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Shabbat Parashat Miketz | 5768

P'ninat Mishpat



 
Payment to Worker’s for a Flawed Job - Based on Halacha Psuka - vol. 35 - Condensation of a p’sak of Beit Din Gazit, Be’erot Yitzchak
 
Case: The defendant (=def) is a yishuv which hired the plaintiff (=pl) to take care of the lighting and sound systems for an event for 7,500 shekels. Both systems malfunctioned at the event. There are mutual complaints by the sides as to whose equipment and/or mistakes were the crucial factors that caused the problems. Despite sending an expert witness to evaluate the situation, beit din cannot determine who is to blame for which problem, but there were problems in the information that def provided pl that could result in sound problems. Does def have to pay in full for incomplete results?
 
Ruling: The Shulchan Aruch (CM 333:1) rules that if a worker did not end up doing the work he was hired for because, despite the employer’s best efforts, something arose to make the work unnecessary, the workers do not get paid for work they did not do. On the other hand, he rules (335:2) that if a worker was sent to bring a package and it was not where it was supposed to be, he is paid for his efforts. What is the difference? The Aruch Hashulchan (335:14) says that in the latter case, his main job is going back and forth to point A, which he did, although the purpose of the job was not accomplished. In contrast, in the former case, the main job was the work in the field, not the trip to the field, and in this case the work was not accomplished. The Netivot Hamishpat (ad loc.:2) distinguishes between that which the worker already did as instructed as a worker by time and that which he did not have the opportunity to do. When the gemara says that the work is not paid, it is referring only to that part of the job that he was not able to do. He says (ibid.:3) that even in regard to the part that he toiled but was unsuccessful in completing, if it was due to circumstances that stem from the worker (even if he was not negligent) he is not considered as working as instructed by the employer and does not receive pay. Therefore, only if the problem was due to def’s infrastructure would pl get paid and then only for expenses and toil, not for the desired results which never were met (if the employer was not at fault either).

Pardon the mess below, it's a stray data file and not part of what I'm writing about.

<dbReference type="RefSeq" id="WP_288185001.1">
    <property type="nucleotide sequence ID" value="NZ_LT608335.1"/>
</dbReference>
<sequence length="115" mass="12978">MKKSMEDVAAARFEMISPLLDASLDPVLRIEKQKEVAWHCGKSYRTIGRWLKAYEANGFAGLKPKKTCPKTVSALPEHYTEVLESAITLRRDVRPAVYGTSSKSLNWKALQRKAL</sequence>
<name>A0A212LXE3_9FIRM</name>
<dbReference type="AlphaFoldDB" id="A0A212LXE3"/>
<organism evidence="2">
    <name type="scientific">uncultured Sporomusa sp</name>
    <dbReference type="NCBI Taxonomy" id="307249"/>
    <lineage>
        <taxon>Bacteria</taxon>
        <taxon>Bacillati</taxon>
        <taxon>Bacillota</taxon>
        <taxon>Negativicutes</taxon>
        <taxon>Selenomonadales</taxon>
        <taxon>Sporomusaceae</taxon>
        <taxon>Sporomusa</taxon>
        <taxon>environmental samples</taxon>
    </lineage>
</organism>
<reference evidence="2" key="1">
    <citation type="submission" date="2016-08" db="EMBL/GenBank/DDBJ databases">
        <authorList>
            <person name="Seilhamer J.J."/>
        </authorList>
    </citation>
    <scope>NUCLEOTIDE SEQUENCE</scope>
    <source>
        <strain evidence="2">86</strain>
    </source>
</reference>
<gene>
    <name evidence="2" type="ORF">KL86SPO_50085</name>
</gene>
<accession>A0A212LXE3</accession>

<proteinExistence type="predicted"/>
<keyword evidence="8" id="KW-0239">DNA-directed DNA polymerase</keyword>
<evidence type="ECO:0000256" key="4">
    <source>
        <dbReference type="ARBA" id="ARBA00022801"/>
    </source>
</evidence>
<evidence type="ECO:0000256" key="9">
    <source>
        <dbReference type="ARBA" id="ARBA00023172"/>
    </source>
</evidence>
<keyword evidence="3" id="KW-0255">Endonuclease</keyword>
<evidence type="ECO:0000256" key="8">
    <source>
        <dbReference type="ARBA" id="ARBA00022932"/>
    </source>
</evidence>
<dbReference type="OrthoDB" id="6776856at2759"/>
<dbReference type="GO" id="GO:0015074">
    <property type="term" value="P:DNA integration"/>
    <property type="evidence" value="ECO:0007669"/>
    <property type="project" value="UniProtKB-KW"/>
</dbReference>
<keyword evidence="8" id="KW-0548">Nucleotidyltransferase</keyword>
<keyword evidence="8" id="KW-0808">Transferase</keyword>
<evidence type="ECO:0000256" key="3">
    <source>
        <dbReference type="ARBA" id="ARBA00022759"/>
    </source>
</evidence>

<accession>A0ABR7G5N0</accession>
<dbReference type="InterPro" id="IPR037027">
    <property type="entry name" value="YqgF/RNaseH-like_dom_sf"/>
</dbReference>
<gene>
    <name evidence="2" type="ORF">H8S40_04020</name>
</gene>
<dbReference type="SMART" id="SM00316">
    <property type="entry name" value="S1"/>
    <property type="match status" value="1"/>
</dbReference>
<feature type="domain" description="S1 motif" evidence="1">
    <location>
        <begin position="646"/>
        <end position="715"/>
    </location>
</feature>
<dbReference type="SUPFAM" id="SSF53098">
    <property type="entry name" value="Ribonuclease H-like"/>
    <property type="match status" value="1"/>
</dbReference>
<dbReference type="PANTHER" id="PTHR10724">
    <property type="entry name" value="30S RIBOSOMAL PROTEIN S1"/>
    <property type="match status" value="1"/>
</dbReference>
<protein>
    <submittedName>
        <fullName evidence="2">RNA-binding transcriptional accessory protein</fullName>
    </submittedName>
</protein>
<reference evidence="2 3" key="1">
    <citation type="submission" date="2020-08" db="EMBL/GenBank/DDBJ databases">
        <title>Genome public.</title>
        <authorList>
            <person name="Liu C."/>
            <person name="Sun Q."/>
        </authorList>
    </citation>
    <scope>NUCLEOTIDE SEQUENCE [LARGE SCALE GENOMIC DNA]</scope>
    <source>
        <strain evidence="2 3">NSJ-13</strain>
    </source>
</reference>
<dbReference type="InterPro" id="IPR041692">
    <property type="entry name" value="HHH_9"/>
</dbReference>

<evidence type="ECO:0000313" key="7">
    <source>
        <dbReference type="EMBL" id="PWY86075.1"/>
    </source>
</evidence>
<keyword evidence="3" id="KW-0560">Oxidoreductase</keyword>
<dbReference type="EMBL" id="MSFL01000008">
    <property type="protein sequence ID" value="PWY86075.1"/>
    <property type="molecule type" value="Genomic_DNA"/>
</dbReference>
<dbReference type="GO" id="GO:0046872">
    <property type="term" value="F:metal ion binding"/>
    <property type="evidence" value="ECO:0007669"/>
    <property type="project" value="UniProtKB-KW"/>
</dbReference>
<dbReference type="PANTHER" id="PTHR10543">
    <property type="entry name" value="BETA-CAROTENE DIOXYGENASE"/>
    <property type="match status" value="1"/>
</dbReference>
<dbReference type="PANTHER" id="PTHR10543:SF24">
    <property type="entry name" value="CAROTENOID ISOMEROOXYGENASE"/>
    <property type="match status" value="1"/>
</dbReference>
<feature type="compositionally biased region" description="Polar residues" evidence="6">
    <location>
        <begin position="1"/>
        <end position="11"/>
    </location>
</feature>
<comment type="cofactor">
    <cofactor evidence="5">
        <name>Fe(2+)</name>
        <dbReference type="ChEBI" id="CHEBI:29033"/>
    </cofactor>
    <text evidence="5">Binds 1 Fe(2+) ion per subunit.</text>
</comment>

In this case, regarding the sound system, def was at fault and must pay in full. Regarding the lighting there is doubt as to what happened. In such a case, where there was definite toil and there is doubt as to whether he lost his right to be compensated for it, def has to pay for that effort. Regarding the price of results, since there were incomplete results and only a doubt as to whether def is to blame for it, he does not get paid for the results without proof. Beit din did not hire an expert to figure the exact value sums of each element because that would have cost the parties more than the information would be worth to the parties and, therefore, beit din made rough estimations.
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